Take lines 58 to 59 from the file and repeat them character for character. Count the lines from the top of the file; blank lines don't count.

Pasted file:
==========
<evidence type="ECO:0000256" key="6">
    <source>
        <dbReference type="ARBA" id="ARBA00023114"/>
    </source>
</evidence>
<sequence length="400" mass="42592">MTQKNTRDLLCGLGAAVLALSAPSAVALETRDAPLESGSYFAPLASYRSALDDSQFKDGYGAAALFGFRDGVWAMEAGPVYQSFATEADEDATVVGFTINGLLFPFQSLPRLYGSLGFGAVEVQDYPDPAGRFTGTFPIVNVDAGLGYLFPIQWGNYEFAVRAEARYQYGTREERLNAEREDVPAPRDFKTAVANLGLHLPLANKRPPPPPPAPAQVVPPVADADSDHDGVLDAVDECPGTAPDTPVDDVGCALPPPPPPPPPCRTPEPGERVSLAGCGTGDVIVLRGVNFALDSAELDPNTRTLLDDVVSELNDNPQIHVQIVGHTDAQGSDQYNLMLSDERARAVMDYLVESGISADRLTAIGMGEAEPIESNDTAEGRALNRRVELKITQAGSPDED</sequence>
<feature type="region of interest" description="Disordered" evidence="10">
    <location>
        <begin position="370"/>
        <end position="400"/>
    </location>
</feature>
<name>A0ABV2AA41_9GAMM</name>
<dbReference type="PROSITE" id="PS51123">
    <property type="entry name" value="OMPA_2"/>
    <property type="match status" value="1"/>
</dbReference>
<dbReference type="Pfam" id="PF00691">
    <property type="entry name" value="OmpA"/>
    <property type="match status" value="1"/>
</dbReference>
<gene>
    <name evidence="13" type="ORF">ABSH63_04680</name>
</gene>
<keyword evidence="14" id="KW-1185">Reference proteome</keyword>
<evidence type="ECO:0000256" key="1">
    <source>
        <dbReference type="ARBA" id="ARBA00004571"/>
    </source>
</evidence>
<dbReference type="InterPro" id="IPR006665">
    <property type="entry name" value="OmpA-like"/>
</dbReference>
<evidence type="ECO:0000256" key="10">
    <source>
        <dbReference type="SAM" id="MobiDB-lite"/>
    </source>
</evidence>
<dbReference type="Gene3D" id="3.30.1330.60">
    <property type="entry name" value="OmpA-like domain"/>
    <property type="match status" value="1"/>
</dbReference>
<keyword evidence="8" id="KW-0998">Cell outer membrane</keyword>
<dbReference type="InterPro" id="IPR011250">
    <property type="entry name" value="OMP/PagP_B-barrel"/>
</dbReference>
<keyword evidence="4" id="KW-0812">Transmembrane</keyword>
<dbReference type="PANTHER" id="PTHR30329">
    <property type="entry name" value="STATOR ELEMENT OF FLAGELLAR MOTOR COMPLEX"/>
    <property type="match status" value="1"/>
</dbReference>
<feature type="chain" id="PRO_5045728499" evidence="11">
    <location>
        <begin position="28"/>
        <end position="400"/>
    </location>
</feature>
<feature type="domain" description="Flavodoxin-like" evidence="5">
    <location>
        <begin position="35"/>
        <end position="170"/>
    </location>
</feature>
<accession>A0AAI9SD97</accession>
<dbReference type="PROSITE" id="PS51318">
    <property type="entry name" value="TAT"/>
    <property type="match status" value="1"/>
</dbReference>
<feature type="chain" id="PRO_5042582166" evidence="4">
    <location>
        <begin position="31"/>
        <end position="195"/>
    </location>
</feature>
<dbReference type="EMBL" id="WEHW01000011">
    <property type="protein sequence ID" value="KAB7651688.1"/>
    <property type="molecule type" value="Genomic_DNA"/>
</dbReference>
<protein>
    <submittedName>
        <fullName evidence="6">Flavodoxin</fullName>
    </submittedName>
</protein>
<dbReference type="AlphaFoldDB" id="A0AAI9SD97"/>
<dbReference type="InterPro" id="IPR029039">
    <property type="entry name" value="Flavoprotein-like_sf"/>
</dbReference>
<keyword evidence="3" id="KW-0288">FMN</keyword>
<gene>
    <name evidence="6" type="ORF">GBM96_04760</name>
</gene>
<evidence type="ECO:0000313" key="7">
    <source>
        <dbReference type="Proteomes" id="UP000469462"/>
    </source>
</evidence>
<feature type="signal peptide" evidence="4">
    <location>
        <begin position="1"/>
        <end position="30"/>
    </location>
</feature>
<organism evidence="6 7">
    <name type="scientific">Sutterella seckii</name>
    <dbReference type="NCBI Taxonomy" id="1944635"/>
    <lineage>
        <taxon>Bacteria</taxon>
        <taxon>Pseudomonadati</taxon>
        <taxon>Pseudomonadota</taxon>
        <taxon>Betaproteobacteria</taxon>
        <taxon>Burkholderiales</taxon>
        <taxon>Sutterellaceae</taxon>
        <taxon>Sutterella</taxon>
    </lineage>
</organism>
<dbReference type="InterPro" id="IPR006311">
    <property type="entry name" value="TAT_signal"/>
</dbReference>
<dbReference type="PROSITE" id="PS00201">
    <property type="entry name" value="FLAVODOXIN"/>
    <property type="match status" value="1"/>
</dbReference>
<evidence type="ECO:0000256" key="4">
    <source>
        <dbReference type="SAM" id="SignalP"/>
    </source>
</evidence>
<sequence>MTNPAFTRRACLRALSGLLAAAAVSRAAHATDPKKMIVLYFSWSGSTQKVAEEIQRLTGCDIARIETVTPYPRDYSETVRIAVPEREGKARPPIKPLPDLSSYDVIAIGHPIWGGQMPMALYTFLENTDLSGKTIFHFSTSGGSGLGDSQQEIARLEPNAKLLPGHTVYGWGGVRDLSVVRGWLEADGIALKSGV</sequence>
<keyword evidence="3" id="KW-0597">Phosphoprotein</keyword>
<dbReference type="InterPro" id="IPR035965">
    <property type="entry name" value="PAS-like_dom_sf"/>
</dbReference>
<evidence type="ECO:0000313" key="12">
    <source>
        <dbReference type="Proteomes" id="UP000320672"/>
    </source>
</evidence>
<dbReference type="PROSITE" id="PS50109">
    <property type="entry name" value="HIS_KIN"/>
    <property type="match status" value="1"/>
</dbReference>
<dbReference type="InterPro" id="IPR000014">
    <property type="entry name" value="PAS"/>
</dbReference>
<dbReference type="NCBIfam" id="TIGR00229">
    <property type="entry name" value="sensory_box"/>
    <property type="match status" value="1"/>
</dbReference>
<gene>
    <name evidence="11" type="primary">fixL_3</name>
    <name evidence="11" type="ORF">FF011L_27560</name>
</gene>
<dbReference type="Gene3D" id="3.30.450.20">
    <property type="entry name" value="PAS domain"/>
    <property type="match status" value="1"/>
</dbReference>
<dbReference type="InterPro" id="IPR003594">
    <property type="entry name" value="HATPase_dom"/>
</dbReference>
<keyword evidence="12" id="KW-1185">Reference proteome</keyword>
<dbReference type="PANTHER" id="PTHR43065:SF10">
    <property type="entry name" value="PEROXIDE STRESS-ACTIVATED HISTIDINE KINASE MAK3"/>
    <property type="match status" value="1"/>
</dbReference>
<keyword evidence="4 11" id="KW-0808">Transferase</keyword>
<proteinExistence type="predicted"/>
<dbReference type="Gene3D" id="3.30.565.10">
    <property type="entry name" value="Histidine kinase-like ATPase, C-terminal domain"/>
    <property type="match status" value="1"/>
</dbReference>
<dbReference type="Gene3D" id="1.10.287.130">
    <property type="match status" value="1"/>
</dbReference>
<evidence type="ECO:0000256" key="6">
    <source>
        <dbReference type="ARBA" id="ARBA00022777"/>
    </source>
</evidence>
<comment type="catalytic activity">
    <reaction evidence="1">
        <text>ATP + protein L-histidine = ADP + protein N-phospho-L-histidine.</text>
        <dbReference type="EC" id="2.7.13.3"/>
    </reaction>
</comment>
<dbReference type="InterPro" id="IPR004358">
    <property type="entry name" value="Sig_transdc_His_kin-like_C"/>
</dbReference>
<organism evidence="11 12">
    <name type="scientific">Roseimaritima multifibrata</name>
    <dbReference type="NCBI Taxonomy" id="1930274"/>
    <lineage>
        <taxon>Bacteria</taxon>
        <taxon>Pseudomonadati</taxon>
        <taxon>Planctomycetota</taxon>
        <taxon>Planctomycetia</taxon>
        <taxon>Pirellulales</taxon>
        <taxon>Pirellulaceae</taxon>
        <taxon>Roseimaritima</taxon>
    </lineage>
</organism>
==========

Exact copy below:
<feature type="domain" description="Flavodoxin-like" evidence="5">
    <location>